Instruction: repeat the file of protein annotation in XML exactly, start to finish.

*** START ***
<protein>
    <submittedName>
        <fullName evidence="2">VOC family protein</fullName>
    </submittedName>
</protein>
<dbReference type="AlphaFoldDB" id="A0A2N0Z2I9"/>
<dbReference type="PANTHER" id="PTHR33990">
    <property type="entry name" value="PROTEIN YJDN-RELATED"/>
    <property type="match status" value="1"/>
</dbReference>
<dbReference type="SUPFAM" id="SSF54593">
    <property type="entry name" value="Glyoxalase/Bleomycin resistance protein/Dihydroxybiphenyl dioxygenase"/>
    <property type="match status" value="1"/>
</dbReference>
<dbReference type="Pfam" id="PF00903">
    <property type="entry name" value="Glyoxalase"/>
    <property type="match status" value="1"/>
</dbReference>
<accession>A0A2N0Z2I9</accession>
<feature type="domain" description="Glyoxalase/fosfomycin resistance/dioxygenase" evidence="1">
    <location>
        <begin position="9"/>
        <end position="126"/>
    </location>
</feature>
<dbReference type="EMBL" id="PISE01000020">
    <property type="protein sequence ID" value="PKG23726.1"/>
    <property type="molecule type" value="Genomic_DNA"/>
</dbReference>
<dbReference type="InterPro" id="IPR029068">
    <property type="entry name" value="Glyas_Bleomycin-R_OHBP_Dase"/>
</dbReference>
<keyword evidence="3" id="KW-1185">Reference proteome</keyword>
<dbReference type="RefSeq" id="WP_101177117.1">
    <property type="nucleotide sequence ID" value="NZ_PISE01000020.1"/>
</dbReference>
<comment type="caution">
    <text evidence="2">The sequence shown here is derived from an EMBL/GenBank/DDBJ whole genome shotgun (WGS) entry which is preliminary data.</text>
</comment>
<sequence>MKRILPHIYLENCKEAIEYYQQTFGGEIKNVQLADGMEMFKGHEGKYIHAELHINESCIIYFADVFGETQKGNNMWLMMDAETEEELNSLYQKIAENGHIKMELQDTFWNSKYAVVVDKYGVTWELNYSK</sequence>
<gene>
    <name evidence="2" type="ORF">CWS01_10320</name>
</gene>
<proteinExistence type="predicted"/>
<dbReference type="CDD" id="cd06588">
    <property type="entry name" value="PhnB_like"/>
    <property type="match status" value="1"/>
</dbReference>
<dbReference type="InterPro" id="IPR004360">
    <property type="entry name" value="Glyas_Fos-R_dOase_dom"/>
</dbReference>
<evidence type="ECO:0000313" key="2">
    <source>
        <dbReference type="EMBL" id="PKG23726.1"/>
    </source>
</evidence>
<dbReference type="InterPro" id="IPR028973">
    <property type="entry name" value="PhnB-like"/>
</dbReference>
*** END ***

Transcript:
<protein>
    <submittedName>
        <fullName evidence="2">VOC family protein</fullName>
    </submittedName>
</protein>
<dbReference type="AlphaFoldDB" id="A0A2N0Z2I9"/>
<dbReference type="PANTHER" id="PTHR33990">
    <property type="entry name" value="PROTEIN YJDN-RELATED"/>
    <property type="match status" value="1"/>
</dbReference>
<dbReference type="SUPFAM" id="SSF54593">
    <property type="entry name" value="Glyoxalase/Bleomycin resistance protein/Dihydroxybiphenyl dioxygenase"/>
    <property type="match status" value="1"/>
</dbReference>
<dbReference type="Pfam" id="PF00903">
    <property type="entry name" value="Glyoxalase"/>
    <property type="match status" value="1"/>
</dbReference>
<accession>A0A2N0Z2I9</accession>
<feature type="domain" description="Glyoxalase/fosfomycin resistance/dioxygenase" evidence="1">
    <location>
        <begin position="9"/>
        <end position="126"/>
    </location>
</feature>
<dbReference type="EMBL" id="PISE01000020">
    <property type="protein sequence ID" value="PKG23726.1"/>
    <property type="molecule type" value="Genomic_DNA"/>
</dbReference>
<dbReference type="InterPro" id="IPR029068">
    <property type="entry name" value="Glyas_Bleomycin-R_OHBP_Dase"/>
</dbReference>
<keyword evidence="3" id="KW-1185">Reference proteome</keyword>
<dbReference type="RefSeq" id="WP_101177117.1">
    <property type="nucleotide sequence ID" value="NZ_PISE01000020.1"/>
</dbReference>
<comment type="caution">
    <text evidence="2">The sequence shown here is derived from an EMBL/GenBank/DDBJ whole genome shotgun (WGS) entry which is preliminary data.</text>
</comment>
<sequence>MKRILPHIYLENCKEAIEYYQQTFGGEIKNVQLADGMEMFKGHEGKYIHAELHINESCIIYFADVFGETQKGNNMWLMMDAETEEELNSLYQKIAENGHIKMELQDTFWNSKYAVVVDKYGVTWELNYSK</sequence>
<gene>
    <name evidence="2" type="ORF">CWS01_10320</name>
</gene>
<proteinExistence type="predicted"/>
<dbReference type="CDD" id="cd06588">
    <property type="entry name" value="PhnB_like"/>
    <property type="match status" value="1"/>
</dbReference>
<dbReference type="InterPro" id="IPR004360">
    <property type="entry name" value="Glyas_Fos-R_dOase_dom"/>
</dbReference>
<evidence type="ECO:0000313" key="2">
    <source>
        <dbReference type="EMBL" id="PKG23726.1"/>
    </source>
</evidence>
<dbReference type="InterPro" id="IPR028973">
    <property type="entry name" value="PhnB-like"/>
</dbReference>